Thursday, 5 March 2015

Life is too serious to take seriously

Life is serious. Seriously.

All sorts of terrible things happen all the time. Kids are abused. People lose their jobs and have no means of support. They might be victims of violence, or all sorts of brutality. The world is full of racism and sexism and lots of other not-so-good-isms.

Sometimes, I find it difficult just reading the paper, when I just have sadness and violence thrown in my face. How on earth are we meant to respond to all of this? What is the decent, honest, human way to deal with the general awfulness of a lot of life?

A lot of people take the burden onto themselves. They become involved as activists, or join up with organisations that support people in need, or volunteer for all sorts of different services, often putting their own lives at risk. That's great. I really admire people like that. But other people get overwhelmed with it all, or simply shut it out. Most of the time, I confess that's me. I suspect it's most of the rest of us as well.

In the end, the main strategy I have to engage with the general seriousness of the world is to write about it. But, you may say, isn't my writing largely humorous? Am I not primarily just trying to get people to laugh? Well, yes I am, but there's a bit more to it than that.

Humour is a big part of the way I deal with the seriousness of the world. I know, that seems to be a bit of a contradiction. How can you turn something serious into something funny? Isn't that just trivialising the very real suffering of others, just to get a laugh?

Well, yes and no. I agree that there is a lot of humour that can be quite trivialising, and personally I'm totally not into making fun of anyone disadvantaged. But there are other types of humour as well. Humour that helps you to see things in a new way. Humour that gets you to reconsider the way you view the world, and your preconceptions and prejudices. Humour that is about understanding there's only so much you can do, and putting on a brave face and getting on with things just the same.

To me, humour is a powerful thing. You can never be truly downtrodden if you're able to laugh, no matter how painful that laughter may be. It can bring people together, and maybe, in some small way, it can change the world for the better.

Because it truly is a serious world we live in. Far too serious to ever take too seriously.


  1. People come knocking on my door all the time looking for me to support whatever charity it is they’re promoting and I tell them all the same: you can’t fund everyone. I make regular monthly contributions to charity by standing order. The charity I support is neither here nor there. Is a cancer charity more or less worth supporting than a homeless charity or a charity for abused donkeys? You do your bit. I don’t go on marches. I don’t harangue my local MP.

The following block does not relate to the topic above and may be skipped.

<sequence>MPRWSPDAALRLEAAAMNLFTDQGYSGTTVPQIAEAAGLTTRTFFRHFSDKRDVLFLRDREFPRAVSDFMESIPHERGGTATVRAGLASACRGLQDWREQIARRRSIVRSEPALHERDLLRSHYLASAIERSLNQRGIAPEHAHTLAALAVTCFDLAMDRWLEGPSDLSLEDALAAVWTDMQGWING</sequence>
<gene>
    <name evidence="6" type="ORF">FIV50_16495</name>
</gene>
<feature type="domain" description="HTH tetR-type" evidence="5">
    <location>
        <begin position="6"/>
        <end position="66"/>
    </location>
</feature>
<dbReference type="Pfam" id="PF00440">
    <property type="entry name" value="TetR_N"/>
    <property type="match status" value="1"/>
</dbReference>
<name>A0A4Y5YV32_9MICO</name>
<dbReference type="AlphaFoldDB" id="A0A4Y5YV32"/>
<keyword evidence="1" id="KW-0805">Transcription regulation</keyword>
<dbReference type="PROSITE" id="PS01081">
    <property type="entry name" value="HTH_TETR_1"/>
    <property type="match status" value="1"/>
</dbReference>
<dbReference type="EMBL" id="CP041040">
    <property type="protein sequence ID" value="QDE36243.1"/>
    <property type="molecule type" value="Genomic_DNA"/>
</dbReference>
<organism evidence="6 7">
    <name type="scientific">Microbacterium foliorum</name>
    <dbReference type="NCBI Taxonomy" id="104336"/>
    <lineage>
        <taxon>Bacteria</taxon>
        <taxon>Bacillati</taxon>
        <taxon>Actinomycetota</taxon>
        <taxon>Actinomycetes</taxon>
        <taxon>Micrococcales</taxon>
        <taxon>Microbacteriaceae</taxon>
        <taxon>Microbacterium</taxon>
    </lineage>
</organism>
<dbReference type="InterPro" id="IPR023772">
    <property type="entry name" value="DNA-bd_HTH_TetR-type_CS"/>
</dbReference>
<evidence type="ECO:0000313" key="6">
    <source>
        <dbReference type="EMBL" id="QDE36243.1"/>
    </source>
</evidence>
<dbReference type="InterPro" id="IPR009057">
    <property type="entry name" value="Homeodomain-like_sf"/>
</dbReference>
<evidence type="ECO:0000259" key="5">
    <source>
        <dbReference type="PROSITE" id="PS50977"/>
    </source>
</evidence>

In an interview with The Spectator Sean O’ Brien said, “At a certain point, yes, all writing is political, whether the writer is aware of it or not, because it positions itself at a certain angle. It stands, whether it likes it or not, in relation to its time. It’s about how we are governed, how we exert power, or how we have power exerted over us. No, I don’t think anyone has a duty to write political poetry. Some people are inclined that way. I am, but other people, for perfectly good reasons, are not.” I don’t consider myself a political writer but I think that’s mainly to do with how I conceive the term ‘politics’ which is mostly negative.

    Beckett was often criticised for not being more political and yet this is what his biographer had to say on that score: "Beckett took political positions: he was against oppression, he was for individualism, he was certainly against all forms of totalitarianism and fascism. But he had this view of art—that it suggested rather than stated. If you got too explicit, you countermanded what you were trying to do." I agree with him. A sledgehammer is not always the best approach and not everyone has the strength to wield one anyway.

    I think writing matters. Correction: I think writing should matter. Writing should make a difference. Writing should change lives. There is a place for political commentary and there is a place for satire and a place for diversion. Not all change is permanent nor does it need to be. Humour serves an important function in life. On a superficial level it is nothing more than distraction and even at that level it’s good and necessary but humour also acts as the sugar cube. I don’t know if they still do that but I do remember as a kid having my medicine dribbled onto a cube of sugar.

    I’m a big fan of humour. No matter how serious I try to be the humour just slips on in there. I’m not a comedian or even a humourist but I’m also not daft: I know what tools are available to me and what writer worth his salt doesn’t take advantage of every trick in the book?

    1. Hi Jim. I think we see pretty much eye-to-eye on this. Have a good week,